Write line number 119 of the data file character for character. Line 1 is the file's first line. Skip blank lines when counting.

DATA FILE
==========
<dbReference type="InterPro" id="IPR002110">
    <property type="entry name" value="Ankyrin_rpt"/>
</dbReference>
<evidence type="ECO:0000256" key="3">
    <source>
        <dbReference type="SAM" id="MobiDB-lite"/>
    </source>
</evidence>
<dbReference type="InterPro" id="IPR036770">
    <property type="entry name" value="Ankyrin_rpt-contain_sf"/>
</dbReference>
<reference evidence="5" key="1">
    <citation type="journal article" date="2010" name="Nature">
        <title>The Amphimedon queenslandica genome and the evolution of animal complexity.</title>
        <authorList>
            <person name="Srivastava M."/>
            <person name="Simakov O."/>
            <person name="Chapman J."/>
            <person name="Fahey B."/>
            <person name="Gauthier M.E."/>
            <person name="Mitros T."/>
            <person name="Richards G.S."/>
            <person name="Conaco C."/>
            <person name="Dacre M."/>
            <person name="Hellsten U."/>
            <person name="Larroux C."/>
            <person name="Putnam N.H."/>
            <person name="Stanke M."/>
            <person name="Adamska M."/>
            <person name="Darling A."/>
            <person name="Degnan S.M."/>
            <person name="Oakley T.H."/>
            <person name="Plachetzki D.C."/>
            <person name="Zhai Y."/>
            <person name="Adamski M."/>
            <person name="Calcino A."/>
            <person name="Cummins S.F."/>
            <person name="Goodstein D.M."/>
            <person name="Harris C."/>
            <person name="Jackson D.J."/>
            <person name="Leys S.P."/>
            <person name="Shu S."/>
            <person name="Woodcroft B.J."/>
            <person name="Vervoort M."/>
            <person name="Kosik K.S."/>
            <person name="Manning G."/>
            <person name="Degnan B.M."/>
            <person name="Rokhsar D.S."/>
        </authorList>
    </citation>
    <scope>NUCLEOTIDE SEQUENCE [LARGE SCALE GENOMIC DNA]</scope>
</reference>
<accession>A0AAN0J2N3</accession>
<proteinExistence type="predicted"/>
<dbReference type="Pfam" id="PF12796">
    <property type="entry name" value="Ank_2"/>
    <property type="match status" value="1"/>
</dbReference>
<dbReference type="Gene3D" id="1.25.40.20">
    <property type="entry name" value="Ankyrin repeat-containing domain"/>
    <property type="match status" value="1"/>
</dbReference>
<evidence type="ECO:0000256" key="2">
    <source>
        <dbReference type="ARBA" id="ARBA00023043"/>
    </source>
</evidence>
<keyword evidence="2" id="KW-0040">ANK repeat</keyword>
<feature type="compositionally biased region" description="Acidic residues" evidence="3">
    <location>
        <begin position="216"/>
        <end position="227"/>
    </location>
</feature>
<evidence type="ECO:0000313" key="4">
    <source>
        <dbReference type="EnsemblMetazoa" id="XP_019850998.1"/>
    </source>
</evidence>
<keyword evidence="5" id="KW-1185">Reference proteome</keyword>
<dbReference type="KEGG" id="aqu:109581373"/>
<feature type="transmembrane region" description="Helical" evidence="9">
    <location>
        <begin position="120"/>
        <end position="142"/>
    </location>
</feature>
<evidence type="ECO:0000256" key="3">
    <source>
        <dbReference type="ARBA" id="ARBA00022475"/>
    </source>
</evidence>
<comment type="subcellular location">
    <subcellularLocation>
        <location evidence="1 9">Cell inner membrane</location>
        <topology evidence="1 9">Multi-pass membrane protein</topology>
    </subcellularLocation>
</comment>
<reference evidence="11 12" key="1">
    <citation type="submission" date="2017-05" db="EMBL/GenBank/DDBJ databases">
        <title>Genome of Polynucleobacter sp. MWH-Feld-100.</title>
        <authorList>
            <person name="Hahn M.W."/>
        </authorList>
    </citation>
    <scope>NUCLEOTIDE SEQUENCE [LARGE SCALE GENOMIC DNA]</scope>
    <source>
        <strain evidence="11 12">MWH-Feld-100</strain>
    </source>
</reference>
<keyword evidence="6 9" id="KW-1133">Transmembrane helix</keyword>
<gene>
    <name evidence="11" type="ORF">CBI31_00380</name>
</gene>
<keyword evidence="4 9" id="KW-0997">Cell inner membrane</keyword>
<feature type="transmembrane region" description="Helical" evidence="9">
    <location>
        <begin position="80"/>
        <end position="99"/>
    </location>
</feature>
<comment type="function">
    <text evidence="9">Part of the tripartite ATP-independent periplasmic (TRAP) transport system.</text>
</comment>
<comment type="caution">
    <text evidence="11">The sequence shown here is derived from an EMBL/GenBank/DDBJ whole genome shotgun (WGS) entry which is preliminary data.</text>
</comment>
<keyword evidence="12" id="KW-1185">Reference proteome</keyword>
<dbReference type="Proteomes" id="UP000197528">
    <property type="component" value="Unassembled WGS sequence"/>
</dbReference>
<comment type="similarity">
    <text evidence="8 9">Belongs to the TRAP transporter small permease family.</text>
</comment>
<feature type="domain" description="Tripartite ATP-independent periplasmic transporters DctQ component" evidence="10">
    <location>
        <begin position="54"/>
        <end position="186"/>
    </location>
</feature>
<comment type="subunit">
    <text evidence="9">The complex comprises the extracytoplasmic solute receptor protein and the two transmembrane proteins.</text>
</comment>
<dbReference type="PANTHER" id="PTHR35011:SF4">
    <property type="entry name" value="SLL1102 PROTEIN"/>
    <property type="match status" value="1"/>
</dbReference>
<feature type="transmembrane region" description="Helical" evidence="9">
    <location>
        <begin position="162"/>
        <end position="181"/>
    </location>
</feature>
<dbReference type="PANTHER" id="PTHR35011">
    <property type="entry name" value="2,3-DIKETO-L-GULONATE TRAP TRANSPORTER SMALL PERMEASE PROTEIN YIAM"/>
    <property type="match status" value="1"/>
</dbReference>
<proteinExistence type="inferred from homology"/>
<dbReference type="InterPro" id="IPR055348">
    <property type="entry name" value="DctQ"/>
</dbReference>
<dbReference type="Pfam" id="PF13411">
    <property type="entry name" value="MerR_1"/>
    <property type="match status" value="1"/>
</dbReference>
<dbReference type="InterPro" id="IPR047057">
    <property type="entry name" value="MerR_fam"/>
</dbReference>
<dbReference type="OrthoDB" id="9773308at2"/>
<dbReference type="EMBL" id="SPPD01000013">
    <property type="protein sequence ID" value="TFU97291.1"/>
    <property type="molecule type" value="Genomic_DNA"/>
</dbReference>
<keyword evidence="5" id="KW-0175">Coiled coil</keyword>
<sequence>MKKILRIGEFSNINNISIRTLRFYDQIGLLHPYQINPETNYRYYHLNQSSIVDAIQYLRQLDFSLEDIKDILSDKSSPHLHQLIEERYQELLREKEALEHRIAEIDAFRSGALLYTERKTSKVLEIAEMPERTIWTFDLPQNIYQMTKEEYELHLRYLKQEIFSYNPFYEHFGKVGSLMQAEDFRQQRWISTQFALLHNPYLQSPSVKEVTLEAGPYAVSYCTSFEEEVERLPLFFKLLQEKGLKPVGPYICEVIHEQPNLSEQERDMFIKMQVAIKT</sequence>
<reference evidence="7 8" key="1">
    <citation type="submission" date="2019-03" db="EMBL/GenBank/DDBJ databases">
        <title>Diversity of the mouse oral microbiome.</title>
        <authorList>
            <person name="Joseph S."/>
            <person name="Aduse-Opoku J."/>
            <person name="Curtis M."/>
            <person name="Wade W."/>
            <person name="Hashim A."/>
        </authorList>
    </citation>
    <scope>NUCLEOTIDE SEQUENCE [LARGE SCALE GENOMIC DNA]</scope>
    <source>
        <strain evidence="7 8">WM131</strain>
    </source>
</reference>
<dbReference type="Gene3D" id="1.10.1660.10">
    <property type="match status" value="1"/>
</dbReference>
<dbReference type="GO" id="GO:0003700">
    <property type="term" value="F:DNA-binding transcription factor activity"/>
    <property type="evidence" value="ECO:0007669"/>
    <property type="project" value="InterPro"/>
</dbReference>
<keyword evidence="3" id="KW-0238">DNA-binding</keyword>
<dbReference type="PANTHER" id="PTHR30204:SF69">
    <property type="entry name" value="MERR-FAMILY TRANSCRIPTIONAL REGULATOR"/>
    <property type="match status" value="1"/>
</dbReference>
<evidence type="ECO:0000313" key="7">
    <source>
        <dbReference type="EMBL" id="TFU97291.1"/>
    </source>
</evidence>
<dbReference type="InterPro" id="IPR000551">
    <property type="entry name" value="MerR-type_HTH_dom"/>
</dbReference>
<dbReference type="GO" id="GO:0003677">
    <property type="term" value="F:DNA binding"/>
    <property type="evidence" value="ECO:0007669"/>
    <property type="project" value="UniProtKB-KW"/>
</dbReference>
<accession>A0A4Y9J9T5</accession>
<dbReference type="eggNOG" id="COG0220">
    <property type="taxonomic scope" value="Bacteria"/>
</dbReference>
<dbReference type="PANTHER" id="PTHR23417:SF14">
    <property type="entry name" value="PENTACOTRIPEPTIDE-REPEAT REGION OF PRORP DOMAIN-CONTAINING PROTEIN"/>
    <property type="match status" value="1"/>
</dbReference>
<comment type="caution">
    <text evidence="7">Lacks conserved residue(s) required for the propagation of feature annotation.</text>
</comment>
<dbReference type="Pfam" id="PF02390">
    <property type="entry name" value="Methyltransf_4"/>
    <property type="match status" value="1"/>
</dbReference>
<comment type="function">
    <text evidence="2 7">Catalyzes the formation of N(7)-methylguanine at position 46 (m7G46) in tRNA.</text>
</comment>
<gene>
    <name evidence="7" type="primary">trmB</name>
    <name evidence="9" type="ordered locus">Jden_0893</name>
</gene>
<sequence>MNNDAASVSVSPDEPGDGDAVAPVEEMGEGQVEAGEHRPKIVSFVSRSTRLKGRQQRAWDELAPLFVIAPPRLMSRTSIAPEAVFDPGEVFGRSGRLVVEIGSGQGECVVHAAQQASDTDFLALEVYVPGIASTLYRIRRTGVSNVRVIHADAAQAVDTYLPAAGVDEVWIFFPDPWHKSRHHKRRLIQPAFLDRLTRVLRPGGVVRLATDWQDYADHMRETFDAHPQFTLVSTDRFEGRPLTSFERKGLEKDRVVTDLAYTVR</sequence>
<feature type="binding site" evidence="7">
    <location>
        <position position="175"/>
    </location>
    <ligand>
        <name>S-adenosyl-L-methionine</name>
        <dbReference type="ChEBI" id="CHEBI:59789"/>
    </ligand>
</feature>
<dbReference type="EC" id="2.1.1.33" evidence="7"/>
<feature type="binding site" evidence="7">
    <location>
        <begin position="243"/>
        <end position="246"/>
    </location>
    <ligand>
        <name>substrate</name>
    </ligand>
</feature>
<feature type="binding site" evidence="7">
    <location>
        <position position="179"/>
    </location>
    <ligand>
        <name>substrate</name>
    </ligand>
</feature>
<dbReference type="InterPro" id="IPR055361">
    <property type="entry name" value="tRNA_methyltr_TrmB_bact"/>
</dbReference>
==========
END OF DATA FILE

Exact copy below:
        <end position="99"/>